• Yes he was. I really miss new work from him, but I am glad that prior to passing he made arrangements to keep the strip running with some new work by an associate. And their website offers his originals for sale, sometimes at sale prices.

  3. As I’m sure all of you know by now, many localities have ordered the closure of non-essential businesses. Some of you may not know that they decided that elective medical and dental procedures were included in the list of non-essential businesses. So now, not only are the hospitals struggling with the pandemic, they are unable to perform most of the normal routine work that provides the income needed to keep things going. Hospitals are now laying off or furloughing employees because they can’t afford to pay them indefinitely without working. My department had a meeting this week to ask for two volunteers to take the layoff, or two people would be chosen. Whole departments have closed completely. So if you have a choice between going to your normal doctor or a hospital emergency room, better see your normal doctor. Emergency rooms tend to get more work than they can handle anyway, since people won’t see a doctor first, and now they will be more crowded than ever. Oh yeah, my department has kept me working and I am most grateful. Everybody take care and stay well.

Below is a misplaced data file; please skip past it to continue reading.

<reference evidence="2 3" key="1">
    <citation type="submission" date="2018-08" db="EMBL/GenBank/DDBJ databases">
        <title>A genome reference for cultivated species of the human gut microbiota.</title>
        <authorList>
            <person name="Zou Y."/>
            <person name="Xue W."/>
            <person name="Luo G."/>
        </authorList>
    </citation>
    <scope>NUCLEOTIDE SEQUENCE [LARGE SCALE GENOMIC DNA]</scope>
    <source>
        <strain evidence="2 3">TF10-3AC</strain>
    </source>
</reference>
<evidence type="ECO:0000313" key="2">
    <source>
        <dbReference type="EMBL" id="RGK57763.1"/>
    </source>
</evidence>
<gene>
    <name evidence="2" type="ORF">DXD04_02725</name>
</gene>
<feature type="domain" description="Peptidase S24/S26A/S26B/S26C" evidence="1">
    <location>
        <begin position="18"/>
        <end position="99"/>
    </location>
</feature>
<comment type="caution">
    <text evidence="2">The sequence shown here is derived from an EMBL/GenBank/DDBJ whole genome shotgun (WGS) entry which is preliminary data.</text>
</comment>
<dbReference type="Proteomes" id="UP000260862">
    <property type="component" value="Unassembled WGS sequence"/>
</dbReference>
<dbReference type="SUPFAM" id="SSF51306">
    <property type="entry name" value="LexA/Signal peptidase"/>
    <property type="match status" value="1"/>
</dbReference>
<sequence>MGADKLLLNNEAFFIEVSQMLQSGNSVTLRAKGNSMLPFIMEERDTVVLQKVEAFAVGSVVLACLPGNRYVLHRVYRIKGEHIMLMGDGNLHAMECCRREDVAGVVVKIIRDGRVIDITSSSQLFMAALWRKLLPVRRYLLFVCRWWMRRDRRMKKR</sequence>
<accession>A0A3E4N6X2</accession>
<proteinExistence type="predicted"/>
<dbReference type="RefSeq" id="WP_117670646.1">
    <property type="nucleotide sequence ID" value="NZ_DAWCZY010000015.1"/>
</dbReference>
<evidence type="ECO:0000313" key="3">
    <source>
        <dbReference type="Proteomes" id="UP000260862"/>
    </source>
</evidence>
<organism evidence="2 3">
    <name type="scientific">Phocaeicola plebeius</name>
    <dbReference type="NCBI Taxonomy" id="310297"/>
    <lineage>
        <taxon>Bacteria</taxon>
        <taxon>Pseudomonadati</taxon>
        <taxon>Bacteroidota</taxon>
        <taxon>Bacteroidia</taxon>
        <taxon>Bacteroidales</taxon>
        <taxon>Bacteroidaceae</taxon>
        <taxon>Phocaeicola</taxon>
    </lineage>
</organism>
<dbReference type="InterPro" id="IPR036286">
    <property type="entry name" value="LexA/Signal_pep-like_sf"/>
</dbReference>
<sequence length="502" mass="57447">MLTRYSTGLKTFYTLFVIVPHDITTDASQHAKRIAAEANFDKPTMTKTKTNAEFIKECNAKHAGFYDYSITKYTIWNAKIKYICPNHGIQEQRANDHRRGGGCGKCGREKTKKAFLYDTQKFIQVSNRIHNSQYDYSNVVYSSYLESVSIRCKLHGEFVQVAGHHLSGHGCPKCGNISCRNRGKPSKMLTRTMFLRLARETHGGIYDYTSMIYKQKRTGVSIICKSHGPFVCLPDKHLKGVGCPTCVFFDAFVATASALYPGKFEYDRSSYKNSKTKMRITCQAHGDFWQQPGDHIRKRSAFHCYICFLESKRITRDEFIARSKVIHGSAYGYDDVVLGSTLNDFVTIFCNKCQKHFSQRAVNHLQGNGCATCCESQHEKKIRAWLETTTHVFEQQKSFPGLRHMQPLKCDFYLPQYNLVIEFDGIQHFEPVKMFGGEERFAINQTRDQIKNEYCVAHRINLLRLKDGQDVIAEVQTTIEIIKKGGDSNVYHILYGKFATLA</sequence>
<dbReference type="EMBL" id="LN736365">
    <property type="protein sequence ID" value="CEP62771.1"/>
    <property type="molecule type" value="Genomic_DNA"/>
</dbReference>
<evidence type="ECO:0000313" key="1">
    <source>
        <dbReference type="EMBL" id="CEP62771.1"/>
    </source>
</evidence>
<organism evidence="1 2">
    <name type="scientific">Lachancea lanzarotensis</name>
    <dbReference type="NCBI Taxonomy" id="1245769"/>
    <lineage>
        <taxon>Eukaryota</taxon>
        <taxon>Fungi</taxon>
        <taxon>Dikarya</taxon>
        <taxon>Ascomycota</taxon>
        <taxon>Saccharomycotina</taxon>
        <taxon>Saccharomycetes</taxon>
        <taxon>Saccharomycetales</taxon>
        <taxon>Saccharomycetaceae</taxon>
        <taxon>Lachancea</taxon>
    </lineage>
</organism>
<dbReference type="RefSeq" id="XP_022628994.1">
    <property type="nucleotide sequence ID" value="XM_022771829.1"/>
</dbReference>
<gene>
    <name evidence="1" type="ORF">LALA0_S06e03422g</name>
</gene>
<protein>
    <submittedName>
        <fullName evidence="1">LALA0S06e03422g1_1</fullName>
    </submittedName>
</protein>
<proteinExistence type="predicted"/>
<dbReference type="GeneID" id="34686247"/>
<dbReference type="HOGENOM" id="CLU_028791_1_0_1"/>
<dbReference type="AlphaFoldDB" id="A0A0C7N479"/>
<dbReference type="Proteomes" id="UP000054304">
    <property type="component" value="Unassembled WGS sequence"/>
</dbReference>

4. Jimmy…..What about Gene and Marylou and her daughter (ack! It’s been so long since I’ve seen her in a strip I can’t remember her name!!!)

    How are they doing during this and are they communicating by a Skype type program??

    Because everyone is isolated from their family members and friends……

    Thanks in advance!

    • So, all those medical professionals and support staff members relying on hospitals and surgical centers being able to do elective procedures like knee replacements to help pay their salaries should have taken all the money they blew on their education and training and instead have bought liquor stores, which are most often classified as “essential”. Got it.